In general, robo-advisors tend to invest heavily in low-cost index funds and ETFs, which often track the broader market. Therefore, a robo-advisor portfolio’s returns may be similar to a mix of comparable index funds minus any management fees charged by the robo-advisor.

Recommended: ETFs vs Index Funds: Differences and Similarities, Explained

Nonetheless, returns can vary widely depending on the robo-advisor and the portfolio. For example, as of September 30, 2022, the 5-year average annual return for robo-advisors with portfolios comprising 60% stocks and 40% ranged from 2.31% to 4.44%, according to The Robo Report by Condor Capital.

Robo-Advisor Returns

Below are the returns of some robo-advisors compiled by Condor Capital’s The Robo Report. The returns shown in the table are of portfolios with a 60% stock and 40% bond asset allocation, after fees, as of September 30, 2022. All returns for periods longer than one year are annualized.

Robo-Advisor Third-Quarter 202 YTD (through 9/30/22) 2-Year 5-Year
Acorns -5.96% -21.19% -1.77% 2.51%
Ally Invest -5.84% -20.31% -1.40% 2.61%
Axos Invest -6.01% -21.43% -1.28% 3.49%
Betterment -6.17% -20.59% -0.60% 2.47%
Charles Schwab -5.78% -18.28% 0.96% 2.31%
E*Trade -6.47% -20.97% -1.55% 2.77%
Ellevest -5.24% -17.70% -0.13% 3.00%
Fidelity -4.91% -19.21% 0.09% 3.79%
Merrill Edge -5.72% -18.61% 0.55% 3.32%
Personal Capital -6.15% -19.54% 1.34% 3.21%
SoFi -4.50% -16.76% -0.62% 3.47%
Vanguard -4.93% -19.47% -0.22% 3.44%
Wealthfront -5.35% -17.08% 3.29% 4.44%
Zacks Advantage -4.02% -17.05% 2.13% 4.25%
Source: The Robo Report by Condor Capital Wealth Management

Understanding Robo-Advisor Fees

Understanding the investment fees associated with robo-advisors and how they compare to other investment options is critical for investors. Fees often eat into a portfolio’s returns, making it harder for investors to build wealth. Analyzing robo-advisor expenses will help investors to determine if the robo-advisor is a cost-effective solution for their investment needs.

Investors can better understand robo-advisor fees by analyzing the following:

•   Management Fees: This is the fee charged by the robo-advisor for managing the investor’s portfolio. It is typically a percentage of a portfolio’s assets under management and many robo-advisors charge less than 0.50%. Some robo-advisors offer management fee-free options to their clients.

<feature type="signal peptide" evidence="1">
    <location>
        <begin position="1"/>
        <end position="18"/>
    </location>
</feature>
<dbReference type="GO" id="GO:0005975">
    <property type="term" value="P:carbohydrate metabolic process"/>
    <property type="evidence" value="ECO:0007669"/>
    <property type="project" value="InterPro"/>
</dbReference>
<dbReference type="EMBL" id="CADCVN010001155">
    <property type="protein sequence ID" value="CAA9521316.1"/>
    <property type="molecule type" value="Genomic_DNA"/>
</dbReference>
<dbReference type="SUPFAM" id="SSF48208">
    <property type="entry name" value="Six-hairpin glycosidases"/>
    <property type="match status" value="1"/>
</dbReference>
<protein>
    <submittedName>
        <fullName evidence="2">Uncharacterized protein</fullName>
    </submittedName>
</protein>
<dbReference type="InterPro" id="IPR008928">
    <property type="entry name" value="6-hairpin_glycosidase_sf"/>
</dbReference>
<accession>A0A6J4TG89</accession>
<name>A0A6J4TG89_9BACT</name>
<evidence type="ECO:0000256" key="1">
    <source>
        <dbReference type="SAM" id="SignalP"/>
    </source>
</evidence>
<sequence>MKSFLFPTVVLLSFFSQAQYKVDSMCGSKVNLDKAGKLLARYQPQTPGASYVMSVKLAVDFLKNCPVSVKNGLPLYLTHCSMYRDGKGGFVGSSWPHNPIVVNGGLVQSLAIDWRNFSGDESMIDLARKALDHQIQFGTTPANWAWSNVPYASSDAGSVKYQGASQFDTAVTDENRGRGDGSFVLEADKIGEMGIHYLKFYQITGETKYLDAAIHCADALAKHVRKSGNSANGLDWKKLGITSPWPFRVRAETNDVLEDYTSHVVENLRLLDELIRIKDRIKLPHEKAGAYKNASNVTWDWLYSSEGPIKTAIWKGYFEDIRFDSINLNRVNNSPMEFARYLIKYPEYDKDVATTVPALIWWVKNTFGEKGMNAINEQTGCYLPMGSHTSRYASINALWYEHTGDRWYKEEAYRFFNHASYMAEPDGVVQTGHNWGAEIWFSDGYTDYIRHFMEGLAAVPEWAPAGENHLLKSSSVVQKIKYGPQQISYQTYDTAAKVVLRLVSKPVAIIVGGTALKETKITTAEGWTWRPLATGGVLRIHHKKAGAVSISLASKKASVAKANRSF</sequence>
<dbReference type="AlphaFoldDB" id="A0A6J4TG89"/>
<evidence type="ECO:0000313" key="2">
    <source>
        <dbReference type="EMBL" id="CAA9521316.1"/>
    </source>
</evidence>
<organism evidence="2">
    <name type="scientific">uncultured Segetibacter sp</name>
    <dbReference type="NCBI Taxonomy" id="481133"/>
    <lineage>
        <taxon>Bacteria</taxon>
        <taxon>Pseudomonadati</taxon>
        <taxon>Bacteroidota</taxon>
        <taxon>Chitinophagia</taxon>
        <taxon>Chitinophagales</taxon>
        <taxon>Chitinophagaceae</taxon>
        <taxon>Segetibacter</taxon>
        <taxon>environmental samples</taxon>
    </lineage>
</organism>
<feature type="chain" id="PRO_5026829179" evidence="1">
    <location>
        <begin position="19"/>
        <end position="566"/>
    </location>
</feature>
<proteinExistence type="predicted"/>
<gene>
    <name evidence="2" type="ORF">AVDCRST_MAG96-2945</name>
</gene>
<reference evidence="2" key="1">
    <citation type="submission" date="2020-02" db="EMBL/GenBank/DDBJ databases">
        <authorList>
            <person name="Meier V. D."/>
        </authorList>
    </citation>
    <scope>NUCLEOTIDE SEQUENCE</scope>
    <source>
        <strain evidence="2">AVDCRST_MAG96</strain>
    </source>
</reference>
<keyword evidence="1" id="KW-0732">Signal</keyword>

•   Expense Ratios: An expense ratio is the fee charged by the underlying funds in the portfolio, such as ETFs. It is expressed as a percentage of the assets, ranging from 0.05% to 0.50% or more. Some robo-advisors include low-cost ETFs with expense ratios under 0.10%.

•   Account Minimums: Some robo-advisors may have minimum account balance requirements. A minimum account balance means investors must deposit a certain amount to open an account, which can be a headwind to opening an account if the investor starts with a small amount of capital.

•   Commissions: Some robo-advisors charge a commission when buying or selling securities, while others do not.

•   Other Fees: Some robo-advisors may charge additional fees for services such as tax-loss harvesting or closing an account.

Pros and Cons of Robo-Advisors

Robo-advisors are often appealing to many investors because of their hands of nature. However, as with any financial product or service, there are pros and cons to using a robo-advisor.

Pros and Cons of Robo-Advisors



Relatively low cost Limited personalization
Convenient Insufficient access to human advice
Diversified portfolios Fewer investment options

The pros of using robo-advisors include the following:

•   Low cost: Robo-advisors typically have much lower fees than traditional financial advisors, making them an attractive option for people who want to invest but avoid paying high fees. Some robo-advisors charge as little as 0.25% of assets under management, while traditional financial advisors may charge 1% or more. This can make a significant difference over time, especially for people with smaller portfolios.

•   Convenience: Robo-advisors are available 24/7 and can be accessed from anywhere with an internet connection, which makes it easy for people to manage their investments. This convenience can be especially beneficial for people with limited time to manage their investments.

•   Diversification: Robo-advisors use algorithms to create diversified portfolios with a mix of different index funds and ETFs in various asset classes, which can help investors reduce risk and improve returns.

The cons of using robo-advisors include the following: